Recently, a fellow blogger touched upon the important role that partnerships play within the SHSND mission to “identify, preserve, interpret and promote the heritage of North Dakota and its people” (see http://blog.statemuseum.nd.gov/blog/partnering-people-oh-possibilities). The SHSND is indeed fortunate to have many partners in this mission. I’d like to further elaborate on the benefits of our partnerships in support of heritage tourism, educational outreach and archaeological research via a couple recent examples from the Knife River region.
Heritage Outbound participants at Mih-Tutta-Hang-Kush village at Fort Clark State Historic Site – February 2016. The circular earthlodge depressions are clearly visible in this aerial view.
The Heritage Outbound program is a heritage tourism and educational program I’ve been fortunate to be involved with now for several years. The program engages participants in a day-long educational experience focused on the history and culture of the Mandan, Hidatsa and Arikara peoples at Fort Clark State Historic Site and Knife River Indian Villages National Historic Site.
SHSND Education Curator Erik Holland points out the location of the former channel of the Missouri River to Heritage Outbound participants at Mih-Tutta-Hang-Kush village at Fort Clark State Historic Site – February 2016. Image courtesy of Doug Wurtz.
This program is a long-time favorite of mine. You just can’t beat spending a winter day talking about the archaeology, history, and natural history of the Knife River area with a group of people eager and excited to learn! This year’s program was held on February 20, and we had a great group of participants. The day included site visits and outdoor hikes at Fort Clark State Historic Site and Big Hidatsa Village within the Knife River Indian Villages National Historic Site. Both of these earthlodge village sites are wonderfully preserved and simply beautiful to visit.
National Park Service Ranger Jeff Carlson and archaeologist Timothy Reed of the SHSND speaking with Heritage Outbound participants about the community at Big Hidatsa village at Knife River Indian Villages National Historic Site – February 2016. Image courtesy of Doug Wurtz.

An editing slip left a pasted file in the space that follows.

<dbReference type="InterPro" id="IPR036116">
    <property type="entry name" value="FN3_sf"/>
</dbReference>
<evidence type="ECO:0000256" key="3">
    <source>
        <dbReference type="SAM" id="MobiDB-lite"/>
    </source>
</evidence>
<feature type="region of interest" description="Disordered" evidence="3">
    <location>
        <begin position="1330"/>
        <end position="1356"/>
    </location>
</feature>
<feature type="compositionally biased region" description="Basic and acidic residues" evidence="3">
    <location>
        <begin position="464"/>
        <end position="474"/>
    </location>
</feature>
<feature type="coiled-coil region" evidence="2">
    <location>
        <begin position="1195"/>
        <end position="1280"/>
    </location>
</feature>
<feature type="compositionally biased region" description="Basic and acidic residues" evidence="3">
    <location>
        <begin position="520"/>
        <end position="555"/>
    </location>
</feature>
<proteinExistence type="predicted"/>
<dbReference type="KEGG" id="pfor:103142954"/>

For more information on Fort Clark State Historic Site: http://history.nd.gov/historicsites/clark/index.html
For more information on Big Hidatsa Village: http://www.nps.gov/knri/learn/historyculture/hidatsa-village.htm
One of the highlights of the Heritage Outbound day is a fantastic traditional meal of roast bison, squash, corn, beans and fry bread, and a very special evening program of music and cultural exchange in the reconstructed earthlodge at Knife River. From the Mandan, Hidatsa, and Arikara Nation, we were fortunate to have Amy Mossett, Twyla Baker-Demaray, Allan Demaray, and the Demaray family with us this year for the sharing of oral history, traditional music, and song in the earthlodge.
Allan Demaray prepares to speak to Heritage Outbound participants in the reconstructed earthlodge at Knife River Indian Villages National Historic Site – February 2016. Image courtesy of Doug Wurtz.
The SHSND partnered for this year’s event with the Knife River Indian Villages National Historic Site, the Knife River Indian Heritage Foundation, the Mandan, Hidatsa, and Arikara Nation, and the North Dakota Archaeological Association. The Heritage Outbound program is just one example of how partnering with people can bring about cultural exchange and a celebration of the diverse history of North Dakota.
I’m happy to announce that many of the groups involved with the Heritage Outbound program will also be partnering for an upcoming event in May 2016 called “ArcheoBlitz.” Major partners include the Knife River Indian Villages National Historic Site, the Midwest Archeological Center, the Nueta Hidatsa Sahnish College, the Mandan, Hidatsa, and Arikara Nation, the State Historical Society of North Dakota, the Northern Plains Heritage Foundation, the PaleoCultural Research Group, the North Dakota Geographic Alliance and researchers from across the nation. The ArcheoBlitz event will take place May 5-7 at the Knife River Indian Villages National Historic Site, and celebrates both the National Park Service centennial and the Hidatsa history preserved at the park. The first two days will give 7th and 8th grade students the opportunity to conduct supervised archaeological field research. The final day is open to the public and will include Native performing arts groups and research presentations, with other events planned throughout the day.
Further information on the ArcheoBlitz event can be found at http://www.nps.gov/knri/index.htm.